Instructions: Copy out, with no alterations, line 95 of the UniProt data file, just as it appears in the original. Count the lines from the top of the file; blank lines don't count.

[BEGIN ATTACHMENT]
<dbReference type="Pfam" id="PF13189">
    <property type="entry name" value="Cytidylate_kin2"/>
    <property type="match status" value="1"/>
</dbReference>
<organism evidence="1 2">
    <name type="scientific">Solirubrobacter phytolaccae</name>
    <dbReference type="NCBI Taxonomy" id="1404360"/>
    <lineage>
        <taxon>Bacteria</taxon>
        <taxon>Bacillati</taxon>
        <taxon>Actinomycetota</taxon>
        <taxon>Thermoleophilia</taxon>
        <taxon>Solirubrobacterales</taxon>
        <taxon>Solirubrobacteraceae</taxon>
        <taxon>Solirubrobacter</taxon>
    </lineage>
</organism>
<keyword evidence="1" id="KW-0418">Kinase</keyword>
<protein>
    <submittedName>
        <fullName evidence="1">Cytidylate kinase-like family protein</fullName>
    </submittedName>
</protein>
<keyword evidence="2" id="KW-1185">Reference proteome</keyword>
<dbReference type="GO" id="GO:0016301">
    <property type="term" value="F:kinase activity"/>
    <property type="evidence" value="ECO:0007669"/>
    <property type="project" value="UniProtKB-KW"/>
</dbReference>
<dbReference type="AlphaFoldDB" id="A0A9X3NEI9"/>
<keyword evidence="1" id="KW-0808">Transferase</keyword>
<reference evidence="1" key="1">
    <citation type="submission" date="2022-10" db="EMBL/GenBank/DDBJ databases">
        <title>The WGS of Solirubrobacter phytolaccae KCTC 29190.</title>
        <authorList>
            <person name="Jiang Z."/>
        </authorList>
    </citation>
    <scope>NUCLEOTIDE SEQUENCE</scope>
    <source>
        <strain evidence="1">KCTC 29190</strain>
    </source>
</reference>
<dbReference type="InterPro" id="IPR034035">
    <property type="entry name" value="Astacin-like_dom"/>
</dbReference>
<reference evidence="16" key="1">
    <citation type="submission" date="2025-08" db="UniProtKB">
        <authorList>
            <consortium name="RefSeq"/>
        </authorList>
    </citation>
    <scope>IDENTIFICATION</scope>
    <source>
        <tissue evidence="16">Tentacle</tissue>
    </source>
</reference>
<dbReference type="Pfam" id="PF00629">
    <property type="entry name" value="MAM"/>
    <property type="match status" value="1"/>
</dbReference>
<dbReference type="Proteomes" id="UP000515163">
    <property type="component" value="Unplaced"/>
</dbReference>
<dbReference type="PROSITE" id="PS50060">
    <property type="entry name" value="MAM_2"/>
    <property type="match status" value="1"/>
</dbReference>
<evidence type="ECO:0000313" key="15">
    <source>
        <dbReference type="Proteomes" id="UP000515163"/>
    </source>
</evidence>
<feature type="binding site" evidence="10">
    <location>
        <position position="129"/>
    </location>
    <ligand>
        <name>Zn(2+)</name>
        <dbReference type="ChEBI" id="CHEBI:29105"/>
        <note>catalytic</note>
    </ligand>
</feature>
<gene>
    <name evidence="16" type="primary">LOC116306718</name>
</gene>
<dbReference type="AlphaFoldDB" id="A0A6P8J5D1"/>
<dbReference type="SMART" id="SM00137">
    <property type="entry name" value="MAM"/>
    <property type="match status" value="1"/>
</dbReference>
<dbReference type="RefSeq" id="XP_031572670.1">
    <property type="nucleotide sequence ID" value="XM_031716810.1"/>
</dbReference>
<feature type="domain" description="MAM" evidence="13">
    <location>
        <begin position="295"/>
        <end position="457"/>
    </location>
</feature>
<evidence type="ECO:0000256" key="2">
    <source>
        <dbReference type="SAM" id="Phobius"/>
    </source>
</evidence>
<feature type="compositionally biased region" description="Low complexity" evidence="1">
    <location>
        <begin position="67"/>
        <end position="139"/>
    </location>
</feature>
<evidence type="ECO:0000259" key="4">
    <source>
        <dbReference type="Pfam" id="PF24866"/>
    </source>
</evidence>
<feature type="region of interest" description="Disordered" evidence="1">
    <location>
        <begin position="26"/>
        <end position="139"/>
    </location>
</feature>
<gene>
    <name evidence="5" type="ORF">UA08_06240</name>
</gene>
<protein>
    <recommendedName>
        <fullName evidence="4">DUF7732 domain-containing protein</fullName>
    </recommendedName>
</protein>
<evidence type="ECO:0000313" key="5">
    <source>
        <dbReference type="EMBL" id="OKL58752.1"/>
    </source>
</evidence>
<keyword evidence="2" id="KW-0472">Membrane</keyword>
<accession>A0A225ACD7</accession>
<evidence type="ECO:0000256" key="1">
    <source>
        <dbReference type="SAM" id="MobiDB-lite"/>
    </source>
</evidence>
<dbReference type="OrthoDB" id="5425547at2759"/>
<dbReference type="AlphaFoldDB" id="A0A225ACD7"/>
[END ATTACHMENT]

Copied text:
<feature type="domain" description="MAM" evidence="13">